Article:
Samsung NC-10: just not tough enough for school
So far, we have 40 Samsung NC-10 netbooks deployed in the school; some running Vista, and some running the Windows 7 RC. They’ve all been upgraded to 2GB of RAM and are joined to the domain. They are running pretty well, but in the last week we’ve been finding some problems.
Basically, these machines are just not bloody tough enough. We’ve previously used nothing but Dell laptops, and despite our relatively well-behaved students, they do take a bit of a bashing. After only a month, the Samsungs are not faring well, and 3 are already out of action.
Casualty #1: a keyboard. The NC-10 gets a lot of press for it’s “silver nano” coated keyboard that is supposedly bacteria-resistant. It also features one of the largest key sizes of any netbook, which is an advantage. The thing with keyboards is that that, in our school at least, kids love picking the keys off. I suppose I should be thankful that it’s the only deliberate vandalism our kit suffers; many schools have to put up with worse. On our Dell machines, the keys pop right back on. On the Samsungs, the flimsy key hinges break almost immediately, so the keys can’t be refitted. That means it’s new keyboard time.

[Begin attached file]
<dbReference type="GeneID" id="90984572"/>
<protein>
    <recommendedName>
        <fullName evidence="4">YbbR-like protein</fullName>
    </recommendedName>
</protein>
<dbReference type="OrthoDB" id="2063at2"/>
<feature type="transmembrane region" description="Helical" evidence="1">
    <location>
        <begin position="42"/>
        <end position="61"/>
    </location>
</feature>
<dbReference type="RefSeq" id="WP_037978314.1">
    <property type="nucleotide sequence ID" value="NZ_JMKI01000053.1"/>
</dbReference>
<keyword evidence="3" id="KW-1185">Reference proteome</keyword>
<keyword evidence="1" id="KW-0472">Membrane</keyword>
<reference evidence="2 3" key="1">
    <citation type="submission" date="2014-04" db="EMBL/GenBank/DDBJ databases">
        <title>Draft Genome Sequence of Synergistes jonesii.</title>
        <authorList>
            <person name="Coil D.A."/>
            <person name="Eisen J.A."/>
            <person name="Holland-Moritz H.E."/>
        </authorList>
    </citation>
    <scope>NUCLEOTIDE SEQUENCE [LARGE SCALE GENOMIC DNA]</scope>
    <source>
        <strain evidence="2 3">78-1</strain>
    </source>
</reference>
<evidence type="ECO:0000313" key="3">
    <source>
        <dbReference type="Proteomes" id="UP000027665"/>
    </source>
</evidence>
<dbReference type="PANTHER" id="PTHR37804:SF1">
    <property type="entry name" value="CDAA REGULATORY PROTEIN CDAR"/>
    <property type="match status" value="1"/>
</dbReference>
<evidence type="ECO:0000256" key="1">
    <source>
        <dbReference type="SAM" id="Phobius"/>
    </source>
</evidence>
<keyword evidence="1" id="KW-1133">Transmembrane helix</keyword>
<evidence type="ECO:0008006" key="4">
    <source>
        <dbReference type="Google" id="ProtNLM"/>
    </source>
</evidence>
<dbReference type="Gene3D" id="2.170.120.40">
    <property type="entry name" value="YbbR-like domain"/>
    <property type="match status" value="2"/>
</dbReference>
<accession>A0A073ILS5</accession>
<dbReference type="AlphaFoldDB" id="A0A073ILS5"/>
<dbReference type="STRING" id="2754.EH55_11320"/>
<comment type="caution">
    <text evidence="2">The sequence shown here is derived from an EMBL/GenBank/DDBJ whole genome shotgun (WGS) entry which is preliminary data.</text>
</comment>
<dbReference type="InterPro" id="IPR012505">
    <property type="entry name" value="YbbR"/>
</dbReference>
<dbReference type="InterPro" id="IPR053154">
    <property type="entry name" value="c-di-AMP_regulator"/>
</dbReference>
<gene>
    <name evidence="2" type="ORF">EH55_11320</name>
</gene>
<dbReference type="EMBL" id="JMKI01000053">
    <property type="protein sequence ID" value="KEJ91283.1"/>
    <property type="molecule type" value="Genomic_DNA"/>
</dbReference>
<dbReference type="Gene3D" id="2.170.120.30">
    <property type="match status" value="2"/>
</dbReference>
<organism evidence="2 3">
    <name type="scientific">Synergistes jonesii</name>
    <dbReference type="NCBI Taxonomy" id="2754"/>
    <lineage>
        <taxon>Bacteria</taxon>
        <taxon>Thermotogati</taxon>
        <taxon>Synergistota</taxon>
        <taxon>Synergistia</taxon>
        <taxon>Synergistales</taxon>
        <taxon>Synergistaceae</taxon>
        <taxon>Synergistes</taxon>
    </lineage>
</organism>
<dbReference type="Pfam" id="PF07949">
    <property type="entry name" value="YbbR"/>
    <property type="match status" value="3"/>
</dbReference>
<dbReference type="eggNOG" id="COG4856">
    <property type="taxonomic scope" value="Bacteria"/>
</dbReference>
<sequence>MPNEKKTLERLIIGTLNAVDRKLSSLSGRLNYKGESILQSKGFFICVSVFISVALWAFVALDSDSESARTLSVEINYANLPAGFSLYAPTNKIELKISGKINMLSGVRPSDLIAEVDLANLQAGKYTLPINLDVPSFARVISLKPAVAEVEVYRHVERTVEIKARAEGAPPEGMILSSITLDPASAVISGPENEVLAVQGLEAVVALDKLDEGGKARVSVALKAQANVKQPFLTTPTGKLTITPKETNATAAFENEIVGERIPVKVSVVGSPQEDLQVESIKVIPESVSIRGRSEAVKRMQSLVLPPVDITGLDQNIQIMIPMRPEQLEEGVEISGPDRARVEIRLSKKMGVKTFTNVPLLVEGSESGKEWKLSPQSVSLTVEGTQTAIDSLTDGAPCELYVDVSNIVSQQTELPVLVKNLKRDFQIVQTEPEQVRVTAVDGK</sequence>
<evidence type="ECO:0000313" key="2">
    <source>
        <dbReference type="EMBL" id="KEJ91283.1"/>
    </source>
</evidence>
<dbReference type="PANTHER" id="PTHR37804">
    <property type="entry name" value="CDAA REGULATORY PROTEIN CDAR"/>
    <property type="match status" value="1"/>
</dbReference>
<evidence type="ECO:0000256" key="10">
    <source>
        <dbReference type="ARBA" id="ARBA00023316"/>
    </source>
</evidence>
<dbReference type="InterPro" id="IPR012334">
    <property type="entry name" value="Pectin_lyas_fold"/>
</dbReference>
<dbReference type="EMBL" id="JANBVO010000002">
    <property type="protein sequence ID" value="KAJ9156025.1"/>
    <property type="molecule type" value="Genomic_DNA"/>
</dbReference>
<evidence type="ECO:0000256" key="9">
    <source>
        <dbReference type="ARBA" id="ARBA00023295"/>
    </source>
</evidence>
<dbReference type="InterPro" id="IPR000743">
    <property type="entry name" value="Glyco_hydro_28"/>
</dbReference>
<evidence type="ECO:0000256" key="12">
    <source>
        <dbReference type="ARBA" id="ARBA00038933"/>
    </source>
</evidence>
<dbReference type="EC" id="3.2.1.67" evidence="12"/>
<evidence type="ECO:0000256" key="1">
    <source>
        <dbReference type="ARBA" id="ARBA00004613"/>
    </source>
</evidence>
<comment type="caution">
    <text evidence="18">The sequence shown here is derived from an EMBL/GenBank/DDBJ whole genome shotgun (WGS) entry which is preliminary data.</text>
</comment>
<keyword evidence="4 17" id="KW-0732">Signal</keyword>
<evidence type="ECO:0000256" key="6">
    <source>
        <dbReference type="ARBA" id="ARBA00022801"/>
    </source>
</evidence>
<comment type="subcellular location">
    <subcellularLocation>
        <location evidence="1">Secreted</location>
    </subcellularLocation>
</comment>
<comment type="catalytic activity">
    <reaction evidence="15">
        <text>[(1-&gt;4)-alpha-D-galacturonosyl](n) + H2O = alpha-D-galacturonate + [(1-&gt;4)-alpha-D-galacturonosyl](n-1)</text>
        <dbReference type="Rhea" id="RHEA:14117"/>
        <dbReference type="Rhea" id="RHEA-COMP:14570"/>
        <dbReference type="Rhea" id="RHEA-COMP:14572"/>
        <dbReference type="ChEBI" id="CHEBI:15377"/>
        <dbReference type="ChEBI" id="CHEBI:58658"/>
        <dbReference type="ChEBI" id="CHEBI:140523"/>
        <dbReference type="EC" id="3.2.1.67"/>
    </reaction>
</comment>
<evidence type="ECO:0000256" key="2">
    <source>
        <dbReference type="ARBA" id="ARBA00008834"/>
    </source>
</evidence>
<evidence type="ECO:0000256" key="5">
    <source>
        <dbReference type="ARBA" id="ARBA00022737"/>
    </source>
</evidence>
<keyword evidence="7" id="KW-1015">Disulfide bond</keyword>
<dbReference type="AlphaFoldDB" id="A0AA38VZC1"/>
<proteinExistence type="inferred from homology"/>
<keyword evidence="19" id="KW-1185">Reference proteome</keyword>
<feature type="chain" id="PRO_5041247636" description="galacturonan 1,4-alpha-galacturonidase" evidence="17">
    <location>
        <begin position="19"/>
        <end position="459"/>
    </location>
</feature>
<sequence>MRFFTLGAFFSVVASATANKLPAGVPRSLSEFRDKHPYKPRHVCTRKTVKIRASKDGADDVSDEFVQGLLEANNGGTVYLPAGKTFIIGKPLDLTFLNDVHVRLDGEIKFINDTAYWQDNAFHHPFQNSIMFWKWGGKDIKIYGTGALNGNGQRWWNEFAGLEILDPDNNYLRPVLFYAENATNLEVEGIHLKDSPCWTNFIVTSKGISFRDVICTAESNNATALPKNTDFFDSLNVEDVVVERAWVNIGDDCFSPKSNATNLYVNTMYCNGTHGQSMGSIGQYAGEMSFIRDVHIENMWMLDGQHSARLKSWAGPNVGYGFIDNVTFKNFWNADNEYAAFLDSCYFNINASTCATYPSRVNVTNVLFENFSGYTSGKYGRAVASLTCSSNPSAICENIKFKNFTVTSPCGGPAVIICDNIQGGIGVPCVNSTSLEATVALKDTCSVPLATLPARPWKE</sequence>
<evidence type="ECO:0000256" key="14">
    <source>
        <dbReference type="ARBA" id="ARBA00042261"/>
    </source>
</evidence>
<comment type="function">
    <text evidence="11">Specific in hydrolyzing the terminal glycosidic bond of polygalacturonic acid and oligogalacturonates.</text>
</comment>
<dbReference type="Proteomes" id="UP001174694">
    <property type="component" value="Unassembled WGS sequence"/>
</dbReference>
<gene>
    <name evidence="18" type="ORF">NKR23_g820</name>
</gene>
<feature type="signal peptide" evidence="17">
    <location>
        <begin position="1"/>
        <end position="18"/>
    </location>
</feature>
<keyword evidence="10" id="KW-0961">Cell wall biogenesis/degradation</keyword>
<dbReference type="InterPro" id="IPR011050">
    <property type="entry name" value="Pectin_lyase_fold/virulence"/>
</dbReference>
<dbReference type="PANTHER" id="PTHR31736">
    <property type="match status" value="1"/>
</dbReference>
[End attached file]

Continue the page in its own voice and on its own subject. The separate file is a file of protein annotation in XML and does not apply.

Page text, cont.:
Casualty #2: one of the newer NC-10s has developed an LCD fault after only two weeks. Here’s a video of what happens:
In addition to the flicker you can see, the whole screen image shakes, but you can’t see that here due to the piss-poor camerawork of yours truly.
Casualty #3: the power button on one has become permanently depressed. I can understand being depressed if you are stuck in a school 24-7, but the button being stuck down makes it inconvenient to use. As far as we can tell it hasn’t been bashed, as there’s no denting or scuffing. I’ve never been impressed with the power buttons on the NC-10; they just never felt solid, and now I’ve been proved right.
To Samsung’s credit, they are fixing #2 and #3 under warranty, though it means we’ll be without those machines for the best part of a week while the shipping boxes are sent to us, and we then wait for the 3-business-day repair turnaround. #1 is likely to prove expensive for us once it happens to more of them, and teachers never have the time to check the machines at the end of their lessons (most don’t even leave enough time to shut them down).
Overall, this week has left me unimpressed. Netbooks are not the toughest laptops out there, but this is a machine that is designed to be mobile and portable. It’s expected that you carry it around with a lot. Most of ours only travel between the science prep rooms and the classrooms next door, while the rest move around the site in foam-padded flight cases (of which Bond is particularly proud). That the NC-10 is not up to the challenge even for a month is frankly disappointing. I’ll be thinking very hard before buying them again.